My mother had a dream too, but hers never had the impact that Dr. King’s had – she doesn’t have the same way with words. Mom’s description of what she dreamt usually starts with “Oye.” It develops from “Oye” to “You wouldn’t believe…” When I insist I will believe, the story goes on. It seems when you get to be 89 your dreams take on a whole different tone than when you are 3 but they can be no less frightening. Zachie (who is 2 1/2) has the ability to dream before he goes to sleep. He wants to be assured that there are no ghosts, no geese, no monsters and there will be daylight when he awakes. Once you have convinced him that no ghosts will haunt him, no geese will chase him, there’s no such things as monsters, and it’s always darkest before the dawn, his sleep seems peaceful, or at least without incident.
But when you are almost three, you do not know with what horrors you will be confronted during your lifetime. And when you are 89, there is only one more difficulty with which you will have to deal — the unknown. Not being nearly three or close to 89, I have no idea about the magnitude of their imaginations. When you are young you usually haven’t survived the loss of friends or family. And although you may still be in diapers, you have not yet suffered the humiliation of loss of bladder control, or the degeneration of bone and ability. At 89 you no longer move without effort or remember without prompting. This is not a terrible thing, it is just a natural progression… so, on this “I have a dream” day, back to Mama Rose.
A few months ago Rosie had a dream that she was with her sisters (6 of them) and her brother – all of whom are gone except her twin. You may recall we send them all to Florida instead of the grave. Anyway, the dream did not frighten her, she seemed perfectly comfortable about the visit. Here’s what happened:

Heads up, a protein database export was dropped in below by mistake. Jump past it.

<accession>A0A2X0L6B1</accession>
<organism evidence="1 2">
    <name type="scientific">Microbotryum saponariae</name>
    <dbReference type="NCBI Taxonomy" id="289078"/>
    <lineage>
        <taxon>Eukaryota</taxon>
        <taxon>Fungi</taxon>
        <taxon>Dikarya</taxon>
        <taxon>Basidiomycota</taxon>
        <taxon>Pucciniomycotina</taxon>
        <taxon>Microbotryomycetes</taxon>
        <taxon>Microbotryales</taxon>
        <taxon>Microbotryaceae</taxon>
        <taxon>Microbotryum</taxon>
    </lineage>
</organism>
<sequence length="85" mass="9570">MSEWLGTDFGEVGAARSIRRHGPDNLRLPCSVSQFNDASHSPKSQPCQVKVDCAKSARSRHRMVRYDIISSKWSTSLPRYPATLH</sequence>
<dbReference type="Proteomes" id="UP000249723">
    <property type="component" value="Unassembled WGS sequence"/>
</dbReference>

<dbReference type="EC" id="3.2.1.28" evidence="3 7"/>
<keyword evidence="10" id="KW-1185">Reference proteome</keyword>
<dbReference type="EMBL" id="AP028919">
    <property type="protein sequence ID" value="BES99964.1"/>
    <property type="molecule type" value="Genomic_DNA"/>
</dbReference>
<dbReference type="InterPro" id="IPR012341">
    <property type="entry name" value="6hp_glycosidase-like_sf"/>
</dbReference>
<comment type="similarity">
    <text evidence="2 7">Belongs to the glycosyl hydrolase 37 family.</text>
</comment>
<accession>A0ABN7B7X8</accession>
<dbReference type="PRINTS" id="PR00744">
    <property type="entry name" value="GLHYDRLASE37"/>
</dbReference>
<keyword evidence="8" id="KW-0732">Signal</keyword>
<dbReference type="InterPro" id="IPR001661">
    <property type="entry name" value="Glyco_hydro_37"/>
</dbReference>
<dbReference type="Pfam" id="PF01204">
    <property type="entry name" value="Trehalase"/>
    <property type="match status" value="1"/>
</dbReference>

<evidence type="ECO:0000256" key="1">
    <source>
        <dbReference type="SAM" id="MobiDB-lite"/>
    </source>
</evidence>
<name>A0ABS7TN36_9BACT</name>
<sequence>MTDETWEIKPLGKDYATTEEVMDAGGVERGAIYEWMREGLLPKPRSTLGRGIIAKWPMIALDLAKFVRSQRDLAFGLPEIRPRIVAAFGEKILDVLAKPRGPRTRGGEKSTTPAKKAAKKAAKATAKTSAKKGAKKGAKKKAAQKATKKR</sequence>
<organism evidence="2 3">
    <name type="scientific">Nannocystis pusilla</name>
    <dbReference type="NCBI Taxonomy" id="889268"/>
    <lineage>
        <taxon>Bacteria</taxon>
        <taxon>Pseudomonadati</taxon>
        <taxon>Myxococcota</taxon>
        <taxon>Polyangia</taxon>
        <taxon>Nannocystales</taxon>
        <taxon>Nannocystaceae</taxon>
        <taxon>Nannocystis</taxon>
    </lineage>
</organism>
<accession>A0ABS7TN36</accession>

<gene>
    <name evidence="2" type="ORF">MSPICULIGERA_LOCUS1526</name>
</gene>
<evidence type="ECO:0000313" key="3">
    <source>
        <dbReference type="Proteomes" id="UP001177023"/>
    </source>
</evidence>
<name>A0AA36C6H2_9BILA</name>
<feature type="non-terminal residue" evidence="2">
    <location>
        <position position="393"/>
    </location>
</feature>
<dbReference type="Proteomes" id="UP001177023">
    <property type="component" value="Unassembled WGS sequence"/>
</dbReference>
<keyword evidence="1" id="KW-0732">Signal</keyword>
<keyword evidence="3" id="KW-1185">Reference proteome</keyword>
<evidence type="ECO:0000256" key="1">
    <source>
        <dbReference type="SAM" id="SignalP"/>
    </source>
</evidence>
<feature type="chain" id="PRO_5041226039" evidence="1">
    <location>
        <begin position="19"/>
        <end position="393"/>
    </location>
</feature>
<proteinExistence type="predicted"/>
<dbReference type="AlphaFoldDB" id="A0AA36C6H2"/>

R: “Oye, you wouldn’t believe it but they were all here.”
I: “Who, Ma?”
R: “Who? Who do you think? The President of the United States? I’m sure he would have been here, but he was busy.”
I: “So who, Ma?
I: “I don’t want to guess. Daddy?”
R: “No, not your father. But close. Never mind, you’ll never guess. Your Aunts and Uncle Jack. And Aunt Fritzie and Aunt Helene were wearing paper hats. Not like birthday hats, but made from newspaper. And Aunt Sophie said, ‘Fritzie what are you doing with that stupid hat on your head, it’s not even your color.’ And Aunt Sarah said, ‘so Rosie where have you been?’ And Uncle Jack said, ‘What am I doing in this dream?’ And then Aunt Betty said ‘Don’t fight, Papa will get angry.’ Papa never got angry, so I knew it must be a dream and also Aunt Sophie was right, Aunt Fritzie would never wear a paper hat like that – even if it were her color. They don’t look so healthy but it was good to see them again.”
I: “And then did they go away?”
R: “Well of course, did you think they were going to wait for you to show up?”
I: “Was it like a nightmare Ma?”
R: “What, you think your family is a nightmare?”
I: “Of course not, I just wondered if you were frightened? If you are frightened?”
R: “Because I’m going to die, you mean? Like they were calling me, ‘Rosie please come, Rosie we miss you.’ No, it wasn’t like that. It was nice to see them. And I’m not afraid to die, I’m afraid you’ll bury me here, all the way on the other side of the country.”
I: “That’s not going to happen. You know you’ll be right next to Daddy in that cemetery in 'Gubutska's Yure," where we always have to sit in traffic."
R: “OK, good, then it was just a dream. I just had a dream last night.”
We're just sayin'....Iris